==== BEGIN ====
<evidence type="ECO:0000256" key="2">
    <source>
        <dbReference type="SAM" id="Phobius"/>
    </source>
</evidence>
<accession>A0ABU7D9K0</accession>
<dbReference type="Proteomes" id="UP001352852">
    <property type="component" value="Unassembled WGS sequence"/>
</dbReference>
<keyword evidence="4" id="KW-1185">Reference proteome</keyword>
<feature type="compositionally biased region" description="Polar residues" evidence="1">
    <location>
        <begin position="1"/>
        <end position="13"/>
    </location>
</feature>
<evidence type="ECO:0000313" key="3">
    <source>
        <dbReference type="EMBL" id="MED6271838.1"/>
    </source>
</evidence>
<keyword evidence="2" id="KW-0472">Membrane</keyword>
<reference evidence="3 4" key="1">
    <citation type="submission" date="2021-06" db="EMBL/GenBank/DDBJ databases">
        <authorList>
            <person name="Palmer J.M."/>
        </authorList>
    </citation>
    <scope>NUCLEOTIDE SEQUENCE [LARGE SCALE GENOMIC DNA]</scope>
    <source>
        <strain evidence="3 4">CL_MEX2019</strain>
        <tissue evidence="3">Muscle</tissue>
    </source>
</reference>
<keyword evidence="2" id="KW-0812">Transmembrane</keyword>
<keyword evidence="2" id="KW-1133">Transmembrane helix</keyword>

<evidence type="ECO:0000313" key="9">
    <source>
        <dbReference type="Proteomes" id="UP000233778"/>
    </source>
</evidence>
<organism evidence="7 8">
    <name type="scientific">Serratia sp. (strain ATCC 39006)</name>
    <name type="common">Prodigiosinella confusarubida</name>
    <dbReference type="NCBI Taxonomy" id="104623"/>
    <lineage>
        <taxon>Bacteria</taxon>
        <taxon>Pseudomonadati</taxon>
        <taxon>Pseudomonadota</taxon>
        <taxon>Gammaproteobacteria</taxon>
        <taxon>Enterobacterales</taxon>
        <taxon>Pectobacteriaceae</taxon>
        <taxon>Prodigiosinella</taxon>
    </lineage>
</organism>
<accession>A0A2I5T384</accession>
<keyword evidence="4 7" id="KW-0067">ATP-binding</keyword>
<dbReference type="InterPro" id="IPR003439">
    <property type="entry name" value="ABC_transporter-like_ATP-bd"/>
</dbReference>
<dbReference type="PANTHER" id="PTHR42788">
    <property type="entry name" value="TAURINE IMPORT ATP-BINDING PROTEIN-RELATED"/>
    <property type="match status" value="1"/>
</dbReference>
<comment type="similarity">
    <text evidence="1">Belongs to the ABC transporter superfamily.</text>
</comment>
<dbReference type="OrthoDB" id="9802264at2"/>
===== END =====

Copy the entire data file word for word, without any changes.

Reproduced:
<evidence type="ECO:0000256" key="2">
    <source>
        <dbReference type="SAM" id="Phobius"/>
    </source>
</evidence>
<accession>A0ABU7D9K0</accession>
<dbReference type="Proteomes" id="UP001352852">
    <property type="component" value="Unassembled WGS sequence"/>
</dbReference>
<keyword evidence="4" id="KW-1185">Reference proteome</keyword>
<feature type="compositionally biased region" description="Polar residues" evidence="1">
    <location>
        <begin position="1"/>
        <end position="13"/>
    </location>
</feature>
<evidence type="ECO:0000313" key="3">
    <source>
        <dbReference type="EMBL" id="MED6271838.1"/>
    </source>
</evidence>
<keyword evidence="2" id="KW-0472">Membrane</keyword>
<reference evidence="3 4" key="1">
    <citation type="submission" date="2021-06" db="EMBL/GenBank/DDBJ databases">
        <authorList>
            <person name="Palmer J.M."/>
        </authorList>
    </citation>
    <scope>NUCLEOTIDE SEQUENCE [LARGE SCALE GENOMIC DNA]</scope>
    <source>
        <strain evidence="3 4">CL_MEX2019</strain>
        <tissue evidence="3">Muscle</tissue>
    </source>
</reference>
<keyword evidence="2" id="KW-0812">Transmembrane</keyword>
<keyword evidence="2" id="KW-1133">Transmembrane helix</keyword>

<evidence type="ECO:0000313" key="9">
    <source>
        <dbReference type="Proteomes" id="UP000233778"/>
    </source>
</evidence>
<organism evidence="7 8">
    <name type="scientific">Serratia sp. (strain ATCC 39006)</name>
    <name type="common">Prodigiosinella confusarubida</name>
    <dbReference type="NCBI Taxonomy" id="104623"/>
    <lineage>
        <taxon>Bacteria</taxon>
        <taxon>Pseudomonadati</taxon>
        <taxon>Pseudomonadota</taxon>
        <taxon>Gammaproteobacteria</taxon>
        <taxon>Enterobacterales</taxon>
        <taxon>Pectobacteriaceae</taxon>
        <taxon>Prodigiosinella</taxon>
    </lineage>
</organism>
<accession>A0A2I5T384</accession>
<keyword evidence="4 7" id="KW-0067">ATP-binding</keyword>
<dbReference type="InterPro" id="IPR003439">
    <property type="entry name" value="ABC_transporter-like_ATP-bd"/>
</dbReference>
<dbReference type="PANTHER" id="PTHR42788">
    <property type="entry name" value="TAURINE IMPORT ATP-BINDING PROTEIN-RELATED"/>
    <property type="match status" value="1"/>
</dbReference>
<comment type="similarity">
    <text evidence="1">Belongs to the ABC transporter superfamily.</text>
</comment>
<dbReference type="OrthoDB" id="9802264at2"/>